Kinetic Evidence for the Sequential Association of Insulin Binding Sites 1 and 2 to the Insulin Receptor and the Influence of Receptor Isoform.Thorsoe, K.S., Schlein, M., Steensgaard, D.B., Brandt, J., Schluckebier, G., Naver, H.
(2010) Biochemistry 49: 6234
- PubMed: 20568733
- DOI: 10.1021/bi1000118
- PubMed Abstract:
Through binding to and signaling via the insulin receptor (IR), insulin is involved in multiple effects on growth and metabolism. The current model for the insulin-IR binding process is one of a biphasic reaction. It is thought that the insulin pepti ...
Through binding to and signaling via the insulin receptor (IR), insulin is involved in multiple effects on growth and metabolism. The current model for the insulin-IR binding process is one of a biphasic reaction. It is thought that the insulin peptide possesses two binding interfaces (sites 1 and 2), which allow it to bridge the two alpha-subunits of the insulin receptor during the biphasic binding reaction. The sequential order of the binding events involving sites 1 and 2, as well as the molecular interactions corresponding to the fast and slow binding events, is still unknown. In this study we examined the series of events that occur during the binding process with the help of three insulin analogues: insulin, an analogue mutated in site 2 (B17A insulin), and an analogue in which part of site 1 was deleted (Des A1-4 insulin), both with and without a fluorescent probe attached. The binding properties of these analogues were tested using two soluble Midi IR constructs representing the two naturally occurring isoforms of the IR, Midi IR-A and Midi IR-B. Our results showed that in the initial events leading to Midi IR-insulin complex formation, insulin site 2 binds to the IR in a very fast binding event. Subsequent to this initial fast phase, a slower rate-limiting phase occurs, consistent with a conformational change in the insulin-IR complex, which forms the final high-affinity complex. The terminal residues A1-A4 of the insulin A-chain are shown to be important for the slow binding phase, as insulin lacking these amino acids is unable to induce a conformational change of IR and has a severely impaired binding affinity. Moreover, differences in the second phase of the binding process involving insulin site 1 between the IR-A and IR-B isoforms suggest that the additional amino acids encoded by exon 11 in the IR-B isoform influence the binding process.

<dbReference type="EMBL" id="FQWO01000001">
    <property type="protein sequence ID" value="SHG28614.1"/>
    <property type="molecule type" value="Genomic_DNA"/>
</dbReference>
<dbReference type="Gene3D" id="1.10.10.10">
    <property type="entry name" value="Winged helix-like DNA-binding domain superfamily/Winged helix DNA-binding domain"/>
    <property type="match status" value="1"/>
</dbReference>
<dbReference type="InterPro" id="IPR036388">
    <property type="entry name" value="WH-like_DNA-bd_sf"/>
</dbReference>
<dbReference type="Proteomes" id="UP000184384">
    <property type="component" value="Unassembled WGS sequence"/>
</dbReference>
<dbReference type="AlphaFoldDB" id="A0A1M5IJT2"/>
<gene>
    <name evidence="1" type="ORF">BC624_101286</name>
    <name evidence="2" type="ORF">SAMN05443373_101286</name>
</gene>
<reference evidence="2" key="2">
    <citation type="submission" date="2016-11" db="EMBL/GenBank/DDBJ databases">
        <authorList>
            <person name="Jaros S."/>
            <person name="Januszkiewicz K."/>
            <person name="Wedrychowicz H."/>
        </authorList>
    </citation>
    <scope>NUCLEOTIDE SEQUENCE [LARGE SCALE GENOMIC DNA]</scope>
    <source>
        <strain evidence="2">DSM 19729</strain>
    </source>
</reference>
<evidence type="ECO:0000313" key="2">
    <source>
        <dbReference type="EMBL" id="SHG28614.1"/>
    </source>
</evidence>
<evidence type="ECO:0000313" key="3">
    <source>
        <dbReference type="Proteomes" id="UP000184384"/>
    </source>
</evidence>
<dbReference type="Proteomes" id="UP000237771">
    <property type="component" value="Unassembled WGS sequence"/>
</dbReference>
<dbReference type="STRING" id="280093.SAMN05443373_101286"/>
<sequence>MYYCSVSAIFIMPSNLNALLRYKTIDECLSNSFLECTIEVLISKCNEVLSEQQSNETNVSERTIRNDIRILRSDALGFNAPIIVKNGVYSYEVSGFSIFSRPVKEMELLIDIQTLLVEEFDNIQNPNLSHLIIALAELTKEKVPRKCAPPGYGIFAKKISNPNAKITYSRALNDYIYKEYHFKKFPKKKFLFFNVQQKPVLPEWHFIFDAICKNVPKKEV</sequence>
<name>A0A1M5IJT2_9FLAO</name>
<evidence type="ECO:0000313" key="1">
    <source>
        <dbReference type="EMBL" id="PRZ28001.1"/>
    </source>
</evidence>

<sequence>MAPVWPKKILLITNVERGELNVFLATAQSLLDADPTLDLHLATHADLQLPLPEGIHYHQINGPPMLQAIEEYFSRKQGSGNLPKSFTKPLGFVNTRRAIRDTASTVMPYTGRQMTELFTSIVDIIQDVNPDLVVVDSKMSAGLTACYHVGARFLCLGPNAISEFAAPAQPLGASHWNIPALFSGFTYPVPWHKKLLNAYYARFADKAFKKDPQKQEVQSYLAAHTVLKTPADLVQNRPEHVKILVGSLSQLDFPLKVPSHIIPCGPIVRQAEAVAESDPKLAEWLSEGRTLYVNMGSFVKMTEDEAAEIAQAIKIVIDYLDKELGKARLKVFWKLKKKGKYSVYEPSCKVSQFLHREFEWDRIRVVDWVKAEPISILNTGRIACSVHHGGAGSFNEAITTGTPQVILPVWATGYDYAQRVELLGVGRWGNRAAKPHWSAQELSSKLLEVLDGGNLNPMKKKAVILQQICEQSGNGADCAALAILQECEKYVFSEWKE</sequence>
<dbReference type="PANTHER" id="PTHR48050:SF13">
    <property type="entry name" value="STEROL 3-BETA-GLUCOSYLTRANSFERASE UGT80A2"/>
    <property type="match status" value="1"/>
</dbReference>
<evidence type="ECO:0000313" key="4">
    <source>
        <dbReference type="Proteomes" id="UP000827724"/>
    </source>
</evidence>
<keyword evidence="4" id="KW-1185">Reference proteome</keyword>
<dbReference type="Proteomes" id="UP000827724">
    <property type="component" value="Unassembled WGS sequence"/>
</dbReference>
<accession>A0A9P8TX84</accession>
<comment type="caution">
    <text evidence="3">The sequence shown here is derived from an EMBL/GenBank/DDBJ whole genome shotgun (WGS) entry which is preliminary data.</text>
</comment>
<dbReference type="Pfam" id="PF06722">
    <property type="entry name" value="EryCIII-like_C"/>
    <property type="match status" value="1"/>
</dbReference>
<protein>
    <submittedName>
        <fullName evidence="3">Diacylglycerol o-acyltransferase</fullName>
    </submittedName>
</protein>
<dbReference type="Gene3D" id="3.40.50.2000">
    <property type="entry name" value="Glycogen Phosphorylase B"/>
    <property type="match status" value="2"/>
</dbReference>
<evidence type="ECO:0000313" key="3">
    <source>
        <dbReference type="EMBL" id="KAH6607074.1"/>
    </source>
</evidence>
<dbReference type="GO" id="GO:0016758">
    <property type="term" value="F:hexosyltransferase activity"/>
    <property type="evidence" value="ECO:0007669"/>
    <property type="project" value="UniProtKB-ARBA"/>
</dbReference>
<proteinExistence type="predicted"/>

Diabetes Protein Engineering, Novo Nordisk A/S, Novo Nordisk Park, 2760 Maløv, Denmark.